Climate Summit in Egypt: That’s Decided

published

Sharm El SheikhThis was decided at the UN climate conference in Egypt

The poorest countries have been demanding money for climate damages for three decades. They should get this now. The phasing out of coal production was also reaffirmed.

1 / 5

Representatives from more than 200 countries participated in the UN climate conference.

IMAGO/TT

The poorest countries have been demanding money for climate damages for three decades.  Now the world community has decided on a pot for it.

The poorest countries have been demanding money for climate damages for three decades. Now the world community has decided on a pot for it.

IMAGO/TT

It is said that 34,000 participants traveled to Egypt.

It is said that 34,000 participants traveled to Egypt.

IMAGO/TT

that’s what it’s all about

  • In 2015, the international community agreed in Paris to limit warming to 1.5 degrees compared to pre-industrial times.

  • The climate summit in Egypt took place seven years later.

  • The conference, which saw some 34,000 participants travel to the Red Sea, went into extra time on Friday night.

It is a breakthrough after decades of debate: for the first time, the world climate conference has agreed on a common fund to compensate weather damage agreed in the poorest countries. In their final declaration early Sunday morning, the 200 or so states also reaffirmed their earlier decision to phase out coal.

a farewell to oil and gas but not mentioned. Therefore, the declaration does not meet the demands of many states, climate activists and experts who see an end to dependence on dirty energy sources as an imperative.

Climate conference extended by more than 36 hours

The new equalization fund is intended to cushion the inevitable consequences of global warming, which are becoming more frequent. droughts, floods and storms, but also the rise in sea level and desertification. The question was the main point of discussion at the two-week conference in Sharm el-Sheikh, which spanned more than 36 hours. The decision does not mention any amount for the new fund or who exactly should pay. This will become clearer later. Developing countries that are particularly at risk should be favoured.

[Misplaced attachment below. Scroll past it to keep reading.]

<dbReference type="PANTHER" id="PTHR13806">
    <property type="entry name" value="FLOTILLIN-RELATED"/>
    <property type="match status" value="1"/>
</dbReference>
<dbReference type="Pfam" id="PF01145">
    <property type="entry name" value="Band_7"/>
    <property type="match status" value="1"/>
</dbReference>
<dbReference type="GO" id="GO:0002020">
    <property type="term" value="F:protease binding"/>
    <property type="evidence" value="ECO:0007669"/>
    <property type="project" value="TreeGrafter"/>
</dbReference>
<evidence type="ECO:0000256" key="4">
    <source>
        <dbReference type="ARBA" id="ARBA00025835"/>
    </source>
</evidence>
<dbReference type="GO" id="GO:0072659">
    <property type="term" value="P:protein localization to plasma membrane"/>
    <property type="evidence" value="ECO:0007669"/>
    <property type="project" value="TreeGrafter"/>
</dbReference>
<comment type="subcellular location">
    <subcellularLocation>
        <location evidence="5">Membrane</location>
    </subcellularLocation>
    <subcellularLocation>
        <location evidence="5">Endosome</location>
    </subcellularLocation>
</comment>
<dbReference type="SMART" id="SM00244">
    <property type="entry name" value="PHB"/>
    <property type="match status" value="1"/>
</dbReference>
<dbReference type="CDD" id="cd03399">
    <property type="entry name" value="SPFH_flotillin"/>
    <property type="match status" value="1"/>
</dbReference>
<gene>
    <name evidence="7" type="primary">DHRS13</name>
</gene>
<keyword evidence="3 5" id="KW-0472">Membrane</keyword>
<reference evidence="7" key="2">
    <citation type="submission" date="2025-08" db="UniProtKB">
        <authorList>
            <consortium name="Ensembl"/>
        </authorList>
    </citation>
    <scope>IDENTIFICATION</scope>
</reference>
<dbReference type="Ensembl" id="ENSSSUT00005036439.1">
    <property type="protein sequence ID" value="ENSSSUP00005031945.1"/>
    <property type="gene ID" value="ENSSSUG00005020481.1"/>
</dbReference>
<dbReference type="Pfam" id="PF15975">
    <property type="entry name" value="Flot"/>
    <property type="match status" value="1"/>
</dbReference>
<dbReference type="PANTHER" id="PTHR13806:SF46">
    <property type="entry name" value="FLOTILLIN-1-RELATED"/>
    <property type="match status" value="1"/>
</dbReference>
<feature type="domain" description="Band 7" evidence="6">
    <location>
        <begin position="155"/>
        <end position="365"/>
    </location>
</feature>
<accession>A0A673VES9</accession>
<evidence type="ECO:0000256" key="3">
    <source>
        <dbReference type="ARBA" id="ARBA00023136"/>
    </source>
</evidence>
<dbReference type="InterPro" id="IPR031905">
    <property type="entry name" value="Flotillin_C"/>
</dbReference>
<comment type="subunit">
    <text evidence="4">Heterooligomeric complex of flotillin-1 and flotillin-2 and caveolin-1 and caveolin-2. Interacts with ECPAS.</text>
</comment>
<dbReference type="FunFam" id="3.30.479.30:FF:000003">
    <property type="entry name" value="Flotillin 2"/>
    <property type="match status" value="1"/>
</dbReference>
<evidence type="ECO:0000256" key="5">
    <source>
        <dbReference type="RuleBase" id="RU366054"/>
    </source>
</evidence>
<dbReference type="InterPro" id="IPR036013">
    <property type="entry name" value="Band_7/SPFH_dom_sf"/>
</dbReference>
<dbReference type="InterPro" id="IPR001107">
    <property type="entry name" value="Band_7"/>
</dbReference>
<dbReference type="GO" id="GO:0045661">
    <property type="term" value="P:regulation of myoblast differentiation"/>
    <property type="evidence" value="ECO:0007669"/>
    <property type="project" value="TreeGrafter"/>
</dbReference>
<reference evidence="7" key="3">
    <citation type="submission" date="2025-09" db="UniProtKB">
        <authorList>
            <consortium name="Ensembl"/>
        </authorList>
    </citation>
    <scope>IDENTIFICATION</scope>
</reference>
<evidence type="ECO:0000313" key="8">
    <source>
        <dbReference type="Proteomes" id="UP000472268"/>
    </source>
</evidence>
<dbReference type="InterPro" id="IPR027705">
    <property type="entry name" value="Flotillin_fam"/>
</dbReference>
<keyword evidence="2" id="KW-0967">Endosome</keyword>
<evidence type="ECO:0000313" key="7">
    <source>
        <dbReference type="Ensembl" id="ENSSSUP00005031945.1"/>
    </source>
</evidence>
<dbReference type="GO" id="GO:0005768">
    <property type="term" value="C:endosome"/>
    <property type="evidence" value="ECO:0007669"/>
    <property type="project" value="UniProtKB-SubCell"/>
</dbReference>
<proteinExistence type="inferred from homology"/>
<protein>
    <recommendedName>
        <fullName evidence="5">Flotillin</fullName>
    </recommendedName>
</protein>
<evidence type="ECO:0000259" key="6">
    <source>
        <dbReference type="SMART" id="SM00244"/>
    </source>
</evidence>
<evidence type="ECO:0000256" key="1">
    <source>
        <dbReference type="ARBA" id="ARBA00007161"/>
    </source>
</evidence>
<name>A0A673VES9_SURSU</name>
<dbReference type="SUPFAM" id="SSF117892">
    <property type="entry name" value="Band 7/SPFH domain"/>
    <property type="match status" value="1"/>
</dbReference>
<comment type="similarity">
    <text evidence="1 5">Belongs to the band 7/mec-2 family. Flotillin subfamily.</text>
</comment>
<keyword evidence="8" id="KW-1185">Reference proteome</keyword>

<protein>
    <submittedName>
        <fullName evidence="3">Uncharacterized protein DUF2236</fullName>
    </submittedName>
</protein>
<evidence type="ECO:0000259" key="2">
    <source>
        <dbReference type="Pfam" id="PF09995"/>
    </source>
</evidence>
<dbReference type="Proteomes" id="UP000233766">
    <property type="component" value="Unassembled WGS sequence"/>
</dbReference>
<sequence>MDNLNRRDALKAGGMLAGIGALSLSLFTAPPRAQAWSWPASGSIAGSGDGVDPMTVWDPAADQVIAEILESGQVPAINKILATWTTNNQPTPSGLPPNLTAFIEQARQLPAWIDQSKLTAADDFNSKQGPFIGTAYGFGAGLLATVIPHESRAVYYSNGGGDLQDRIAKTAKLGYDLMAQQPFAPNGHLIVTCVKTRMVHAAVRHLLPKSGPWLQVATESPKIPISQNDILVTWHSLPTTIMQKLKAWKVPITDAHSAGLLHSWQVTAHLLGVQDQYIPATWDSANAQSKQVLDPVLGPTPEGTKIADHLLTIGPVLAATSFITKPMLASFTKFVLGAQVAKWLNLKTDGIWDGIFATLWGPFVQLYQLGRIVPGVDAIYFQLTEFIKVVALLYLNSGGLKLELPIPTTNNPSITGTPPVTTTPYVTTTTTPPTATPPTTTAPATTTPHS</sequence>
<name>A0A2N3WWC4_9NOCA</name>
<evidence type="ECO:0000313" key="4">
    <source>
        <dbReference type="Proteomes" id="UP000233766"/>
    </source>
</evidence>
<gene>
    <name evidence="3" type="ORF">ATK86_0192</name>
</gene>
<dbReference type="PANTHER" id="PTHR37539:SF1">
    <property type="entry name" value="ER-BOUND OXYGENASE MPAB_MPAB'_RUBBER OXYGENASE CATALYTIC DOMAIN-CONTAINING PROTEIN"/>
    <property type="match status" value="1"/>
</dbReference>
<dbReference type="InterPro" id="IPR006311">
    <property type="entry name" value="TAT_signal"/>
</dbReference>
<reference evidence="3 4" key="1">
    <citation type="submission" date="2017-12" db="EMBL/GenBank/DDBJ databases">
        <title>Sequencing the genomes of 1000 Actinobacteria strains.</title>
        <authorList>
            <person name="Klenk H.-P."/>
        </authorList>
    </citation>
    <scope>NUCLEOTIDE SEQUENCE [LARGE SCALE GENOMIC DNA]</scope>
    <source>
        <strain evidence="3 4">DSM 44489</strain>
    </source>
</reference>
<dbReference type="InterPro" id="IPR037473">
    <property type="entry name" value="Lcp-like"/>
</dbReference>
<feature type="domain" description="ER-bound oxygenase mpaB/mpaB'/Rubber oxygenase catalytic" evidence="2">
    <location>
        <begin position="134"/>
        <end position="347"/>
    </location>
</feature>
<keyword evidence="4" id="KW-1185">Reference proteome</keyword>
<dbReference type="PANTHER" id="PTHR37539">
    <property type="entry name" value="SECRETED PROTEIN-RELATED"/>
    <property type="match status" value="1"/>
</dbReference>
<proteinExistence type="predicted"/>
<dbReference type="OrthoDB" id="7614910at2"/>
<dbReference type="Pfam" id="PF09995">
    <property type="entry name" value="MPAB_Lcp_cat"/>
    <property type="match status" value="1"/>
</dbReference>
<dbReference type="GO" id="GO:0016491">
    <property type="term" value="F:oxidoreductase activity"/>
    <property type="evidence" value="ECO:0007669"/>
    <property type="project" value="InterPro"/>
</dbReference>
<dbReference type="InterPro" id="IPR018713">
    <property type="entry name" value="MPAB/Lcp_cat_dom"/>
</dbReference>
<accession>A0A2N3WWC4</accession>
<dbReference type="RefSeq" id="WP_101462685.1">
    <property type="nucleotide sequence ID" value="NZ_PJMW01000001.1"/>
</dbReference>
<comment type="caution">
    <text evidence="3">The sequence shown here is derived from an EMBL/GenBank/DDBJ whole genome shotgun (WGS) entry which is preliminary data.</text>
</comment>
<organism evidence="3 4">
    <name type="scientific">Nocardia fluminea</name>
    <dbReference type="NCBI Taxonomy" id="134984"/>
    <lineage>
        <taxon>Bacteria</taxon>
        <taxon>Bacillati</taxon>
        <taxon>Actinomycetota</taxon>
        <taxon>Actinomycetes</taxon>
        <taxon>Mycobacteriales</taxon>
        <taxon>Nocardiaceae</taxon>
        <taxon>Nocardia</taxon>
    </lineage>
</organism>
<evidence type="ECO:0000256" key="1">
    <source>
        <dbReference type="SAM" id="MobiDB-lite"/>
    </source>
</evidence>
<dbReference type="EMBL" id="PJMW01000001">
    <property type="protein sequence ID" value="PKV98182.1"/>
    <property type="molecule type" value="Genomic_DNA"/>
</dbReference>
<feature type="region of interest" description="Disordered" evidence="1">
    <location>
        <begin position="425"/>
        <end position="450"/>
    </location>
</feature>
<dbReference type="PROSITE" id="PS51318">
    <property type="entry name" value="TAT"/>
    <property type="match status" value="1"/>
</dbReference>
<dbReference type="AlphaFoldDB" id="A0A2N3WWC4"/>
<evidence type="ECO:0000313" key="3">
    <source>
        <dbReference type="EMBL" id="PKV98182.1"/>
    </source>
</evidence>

In the final declaration, states are also called upon to improve their largely inadequate climate protection plans by the next climate conference at the latest. This will take place in the United Arab Emirates at the end of 2023. Upgrades remain voluntary, there is no obligation.

34,000 participants traveled to Egypt

The conference, which saw some 34,000 participants travel to the Red Sea, went into extra time on Friday night. On Saturday night, after slow and sometimes chaotic processes, there was concern in the negotiating circles. After hard deliberations, the breakthrough finally came through early Sunday morning.

The United States initially blocked the new compensation fund, while the group of more than 130 developing countries known as the G77 lobbied along with China. After initial reluctance, the European Union finally changed its mind.

UN Secretary General António Guterres called the new climate damage fund an important step towards justice. “Certainly that is not enough, but it is an urgently needed signal to rebuild lost trust.” Foreign Minister Annalena Baerbock (Greens) said: “We are opening a new chapter in climate policy.”

China’s controversial role

One of the controversial aspects of the issue is the role of China. The country, which ranks first in emitting climate-damaging emissions, wants to continue to be treated as a developing country in international climate protection. This was stipulated in the Kyoto Protocol 30 years ago. Western countries no longer want to classify the country as a receiving country because of its economic power and its role as the largest emitter of greenhouse gases. China’s negotiator, Xie Zhenhua, said developing countries should receive the money, but gave priority to “vulnerable states.”

With the urgent need to contain global warming, environmental organizations give the conference insufficient testimony. The “dismal result” goes no further than last year’s climate conference, criticized Oxfam’s climate expert Jan Kowalzig. It was not even possible to put a clear focus on the expansion of renewable energy, which was mainly due to resistance from Saudi Arabia.

In 2015, the international community agreed in Paris to limit warming to 1.5 degrees compared to pre-industrial times. The world has now warmed up a good 1.1 degrees, Germany even more. According to scientific warnings, exceeding the 1.5 degree mark significantly increases the risk of triggering so-called tipping elements in the climate system and thus uncontrollable chain reactions.

Do not miss more news

With the daily update you stay informed about your favorite topics and don’t miss any more news about world news.
Receive the most important information directly in your mailbox every day.

(dpa/fos)

Leave a Comment